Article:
Dangers of Overgrazing
The Dangers of Overgrazing
There can be many problems associated with waste management on pasture ground that has been over grazed. The following is a list of potential problems:
- Plants are weakened, thus affecting their ability to produce regrowth.
- Plant crowns can be damaged and prevent future regrowth.
- The amount of plant biomass above ground is closely related to the amount of root biomass below ground. As above ground plant biomass decreases, the roots can begin to slough off – more so with severe grazing.
- With a smaller root biomass below the soil surface, fewer nutrients are taken up and utilized by the plants.
- As more nutrients are left in the soil unused, an increased risk of nutrient leaching below the rhizosphere (root zone) occurs.
- Once nutrients are below the rhizosphere, they can be carried off by water moving through the soil profile (leaching) and end up in the groundwater.
- When there is less plant biomass above ground, and fewer plant roots found in the soil, the chance for erosion increases greatly.
- When erosion occurs, any nutrients found in the soil can be carried off the field (runoff) and be lost. This can be an environmental problem, endangering neighboring waterways and/or fields. It can also be an economical problem as nutrients that could be used for desirable plant growth are lost – resulting in either reduced yields, or additional fertilizer costs.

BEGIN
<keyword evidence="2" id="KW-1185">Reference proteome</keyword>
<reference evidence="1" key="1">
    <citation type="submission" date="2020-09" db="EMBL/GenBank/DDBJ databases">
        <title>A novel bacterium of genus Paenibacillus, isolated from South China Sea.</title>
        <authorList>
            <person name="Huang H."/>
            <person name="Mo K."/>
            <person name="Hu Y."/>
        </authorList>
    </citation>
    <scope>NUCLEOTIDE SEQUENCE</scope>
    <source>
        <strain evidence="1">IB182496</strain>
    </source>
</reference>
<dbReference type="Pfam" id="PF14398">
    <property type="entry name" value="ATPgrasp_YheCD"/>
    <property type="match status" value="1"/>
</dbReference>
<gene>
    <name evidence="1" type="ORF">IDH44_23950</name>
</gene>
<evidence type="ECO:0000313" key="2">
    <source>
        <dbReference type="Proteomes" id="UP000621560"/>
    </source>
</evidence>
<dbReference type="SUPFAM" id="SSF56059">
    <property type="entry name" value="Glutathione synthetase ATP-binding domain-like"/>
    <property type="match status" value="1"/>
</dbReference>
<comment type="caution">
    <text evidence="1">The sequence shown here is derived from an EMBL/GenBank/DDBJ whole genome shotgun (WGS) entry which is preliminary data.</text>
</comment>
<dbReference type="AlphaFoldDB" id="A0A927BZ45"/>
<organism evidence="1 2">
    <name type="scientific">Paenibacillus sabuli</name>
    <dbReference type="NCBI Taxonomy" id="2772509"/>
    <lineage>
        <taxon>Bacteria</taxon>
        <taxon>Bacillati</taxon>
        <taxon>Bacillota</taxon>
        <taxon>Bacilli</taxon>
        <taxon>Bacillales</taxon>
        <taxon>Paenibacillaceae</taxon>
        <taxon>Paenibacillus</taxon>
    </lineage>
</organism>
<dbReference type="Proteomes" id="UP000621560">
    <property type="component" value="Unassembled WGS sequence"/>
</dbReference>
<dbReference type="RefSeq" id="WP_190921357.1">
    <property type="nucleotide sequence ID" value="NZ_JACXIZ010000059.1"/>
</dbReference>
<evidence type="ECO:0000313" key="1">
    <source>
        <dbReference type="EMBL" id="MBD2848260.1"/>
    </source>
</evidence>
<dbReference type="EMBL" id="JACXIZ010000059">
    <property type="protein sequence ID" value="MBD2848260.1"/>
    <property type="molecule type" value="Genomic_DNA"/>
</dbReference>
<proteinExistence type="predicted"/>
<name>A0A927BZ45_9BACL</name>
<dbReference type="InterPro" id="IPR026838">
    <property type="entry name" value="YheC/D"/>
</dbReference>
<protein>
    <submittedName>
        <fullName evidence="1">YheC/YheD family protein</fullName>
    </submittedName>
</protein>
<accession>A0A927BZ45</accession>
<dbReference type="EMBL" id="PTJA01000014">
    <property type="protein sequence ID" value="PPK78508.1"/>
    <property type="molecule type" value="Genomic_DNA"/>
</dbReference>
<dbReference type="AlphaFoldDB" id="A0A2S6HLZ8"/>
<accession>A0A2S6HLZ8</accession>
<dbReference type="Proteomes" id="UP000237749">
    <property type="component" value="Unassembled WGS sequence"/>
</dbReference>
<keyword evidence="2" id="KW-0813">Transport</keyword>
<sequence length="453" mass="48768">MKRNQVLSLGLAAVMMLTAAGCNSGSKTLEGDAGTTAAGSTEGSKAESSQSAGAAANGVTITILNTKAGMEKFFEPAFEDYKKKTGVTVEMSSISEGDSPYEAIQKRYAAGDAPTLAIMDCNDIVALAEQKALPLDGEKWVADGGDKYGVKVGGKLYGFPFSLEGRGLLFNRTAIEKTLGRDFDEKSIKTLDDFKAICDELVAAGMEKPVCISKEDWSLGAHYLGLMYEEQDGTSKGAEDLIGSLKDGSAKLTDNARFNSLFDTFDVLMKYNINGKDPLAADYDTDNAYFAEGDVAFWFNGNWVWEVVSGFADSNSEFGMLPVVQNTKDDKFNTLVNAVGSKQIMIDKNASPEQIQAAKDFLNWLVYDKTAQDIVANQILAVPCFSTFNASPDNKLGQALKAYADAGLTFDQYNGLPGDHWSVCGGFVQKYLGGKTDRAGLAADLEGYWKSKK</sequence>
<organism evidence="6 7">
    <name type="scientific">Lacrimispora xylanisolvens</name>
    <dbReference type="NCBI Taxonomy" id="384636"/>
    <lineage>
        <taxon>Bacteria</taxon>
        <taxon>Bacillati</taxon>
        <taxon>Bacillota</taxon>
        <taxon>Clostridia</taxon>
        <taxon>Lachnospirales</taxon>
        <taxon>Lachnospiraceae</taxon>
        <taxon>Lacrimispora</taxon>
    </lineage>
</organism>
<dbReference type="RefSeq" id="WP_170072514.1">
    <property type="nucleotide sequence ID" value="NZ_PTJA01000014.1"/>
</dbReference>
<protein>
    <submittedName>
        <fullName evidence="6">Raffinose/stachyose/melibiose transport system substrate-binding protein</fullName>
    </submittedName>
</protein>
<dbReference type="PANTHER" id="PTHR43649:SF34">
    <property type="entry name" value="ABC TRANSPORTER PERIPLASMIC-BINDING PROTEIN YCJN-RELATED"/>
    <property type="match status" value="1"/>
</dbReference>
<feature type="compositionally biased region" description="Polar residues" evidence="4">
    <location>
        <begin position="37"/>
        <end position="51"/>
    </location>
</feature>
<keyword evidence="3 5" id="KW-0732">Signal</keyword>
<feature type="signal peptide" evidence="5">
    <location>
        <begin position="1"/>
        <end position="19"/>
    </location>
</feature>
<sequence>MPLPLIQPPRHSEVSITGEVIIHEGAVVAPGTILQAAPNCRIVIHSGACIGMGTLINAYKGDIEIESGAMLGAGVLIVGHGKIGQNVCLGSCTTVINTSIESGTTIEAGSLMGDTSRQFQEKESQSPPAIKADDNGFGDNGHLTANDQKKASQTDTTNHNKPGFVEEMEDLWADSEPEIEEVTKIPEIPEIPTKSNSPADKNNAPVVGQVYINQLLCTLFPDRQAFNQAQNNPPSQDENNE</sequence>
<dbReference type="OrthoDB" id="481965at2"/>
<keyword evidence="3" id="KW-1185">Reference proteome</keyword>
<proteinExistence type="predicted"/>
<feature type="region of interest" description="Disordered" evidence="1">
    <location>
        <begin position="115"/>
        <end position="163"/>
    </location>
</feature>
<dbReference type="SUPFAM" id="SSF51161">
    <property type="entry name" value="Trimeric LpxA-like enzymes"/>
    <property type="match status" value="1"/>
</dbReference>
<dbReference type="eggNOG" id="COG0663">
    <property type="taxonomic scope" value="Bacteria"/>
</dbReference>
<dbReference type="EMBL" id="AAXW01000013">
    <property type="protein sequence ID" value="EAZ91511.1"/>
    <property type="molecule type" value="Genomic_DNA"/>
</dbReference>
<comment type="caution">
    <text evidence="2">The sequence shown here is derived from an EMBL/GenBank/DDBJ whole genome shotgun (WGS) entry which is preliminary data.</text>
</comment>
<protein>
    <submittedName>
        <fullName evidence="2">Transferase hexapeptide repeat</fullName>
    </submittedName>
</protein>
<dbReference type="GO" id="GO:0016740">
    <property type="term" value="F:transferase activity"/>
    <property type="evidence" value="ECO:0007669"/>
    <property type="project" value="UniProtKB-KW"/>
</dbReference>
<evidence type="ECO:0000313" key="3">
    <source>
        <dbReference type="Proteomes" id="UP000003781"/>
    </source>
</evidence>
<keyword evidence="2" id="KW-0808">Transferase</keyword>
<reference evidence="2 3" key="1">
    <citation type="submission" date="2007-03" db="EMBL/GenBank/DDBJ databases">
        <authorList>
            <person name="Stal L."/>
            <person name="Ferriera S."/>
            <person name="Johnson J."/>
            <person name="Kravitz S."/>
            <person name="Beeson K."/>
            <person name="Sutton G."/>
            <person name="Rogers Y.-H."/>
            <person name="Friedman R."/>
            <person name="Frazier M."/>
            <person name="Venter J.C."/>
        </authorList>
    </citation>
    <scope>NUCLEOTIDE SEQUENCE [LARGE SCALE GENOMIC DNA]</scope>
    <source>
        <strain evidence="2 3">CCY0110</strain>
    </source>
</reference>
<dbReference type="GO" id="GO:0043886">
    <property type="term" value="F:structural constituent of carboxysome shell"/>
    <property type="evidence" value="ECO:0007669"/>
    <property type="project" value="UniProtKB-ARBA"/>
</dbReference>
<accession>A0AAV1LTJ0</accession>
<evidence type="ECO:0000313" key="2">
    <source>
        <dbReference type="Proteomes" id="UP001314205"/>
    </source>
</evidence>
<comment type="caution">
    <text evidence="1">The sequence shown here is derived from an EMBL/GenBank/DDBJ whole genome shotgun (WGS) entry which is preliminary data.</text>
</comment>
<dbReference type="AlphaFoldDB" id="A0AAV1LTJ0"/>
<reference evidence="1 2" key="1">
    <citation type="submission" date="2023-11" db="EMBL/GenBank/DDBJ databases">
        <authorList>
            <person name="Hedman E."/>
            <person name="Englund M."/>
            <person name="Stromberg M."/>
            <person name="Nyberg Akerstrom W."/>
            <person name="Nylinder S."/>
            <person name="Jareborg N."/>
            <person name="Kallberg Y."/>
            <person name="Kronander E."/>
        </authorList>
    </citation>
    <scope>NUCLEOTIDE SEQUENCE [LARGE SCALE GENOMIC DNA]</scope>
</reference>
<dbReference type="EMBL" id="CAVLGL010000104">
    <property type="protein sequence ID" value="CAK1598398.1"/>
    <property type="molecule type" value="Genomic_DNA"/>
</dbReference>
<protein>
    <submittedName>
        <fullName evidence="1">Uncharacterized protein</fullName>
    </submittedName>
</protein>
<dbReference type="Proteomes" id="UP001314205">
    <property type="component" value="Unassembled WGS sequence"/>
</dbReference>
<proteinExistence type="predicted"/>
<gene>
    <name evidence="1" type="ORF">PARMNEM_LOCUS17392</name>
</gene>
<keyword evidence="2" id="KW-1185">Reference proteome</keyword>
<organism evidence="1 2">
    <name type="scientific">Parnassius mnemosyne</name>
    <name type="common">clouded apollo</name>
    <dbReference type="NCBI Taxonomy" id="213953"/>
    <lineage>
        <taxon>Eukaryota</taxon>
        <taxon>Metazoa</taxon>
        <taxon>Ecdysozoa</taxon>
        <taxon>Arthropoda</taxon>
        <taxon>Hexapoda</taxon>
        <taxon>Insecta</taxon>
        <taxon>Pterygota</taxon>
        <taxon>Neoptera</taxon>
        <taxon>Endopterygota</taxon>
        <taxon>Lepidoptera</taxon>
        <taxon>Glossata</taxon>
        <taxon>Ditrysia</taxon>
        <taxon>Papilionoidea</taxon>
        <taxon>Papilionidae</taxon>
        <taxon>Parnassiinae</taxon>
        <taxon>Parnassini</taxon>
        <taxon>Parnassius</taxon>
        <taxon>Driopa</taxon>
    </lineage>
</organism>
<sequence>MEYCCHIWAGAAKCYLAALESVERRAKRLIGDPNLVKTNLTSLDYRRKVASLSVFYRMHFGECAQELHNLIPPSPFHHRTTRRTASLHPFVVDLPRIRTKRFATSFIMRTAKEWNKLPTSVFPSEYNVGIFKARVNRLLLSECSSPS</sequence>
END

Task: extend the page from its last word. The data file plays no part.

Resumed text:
- As the desirable pasture plants are overgrazed and damaged, more space is opened up for the introduction of invasive weed species and other unpalatable plants. Without the competition of native/desirable pasture plants, the weeds can thrive.
- With the increased presence of animals in the pasture, soil compaction can increase due to the treading effects of the animals and the lack of plant biomass. Soil compaction also reduces the amount of water infiltration and damages the soil structure.
- Volatilization from animal deposits (manure) is increased in overgrazed pastures.
Many factors impact animal manure that is deposited in a pasture. When a pasture is overgrazed, the impact of the manure and the nutrients it contains is greatly increased. Grazing alters N and P cycling by accelerating returns via animal depositions, and by increasing N losses through volatilization and leaching.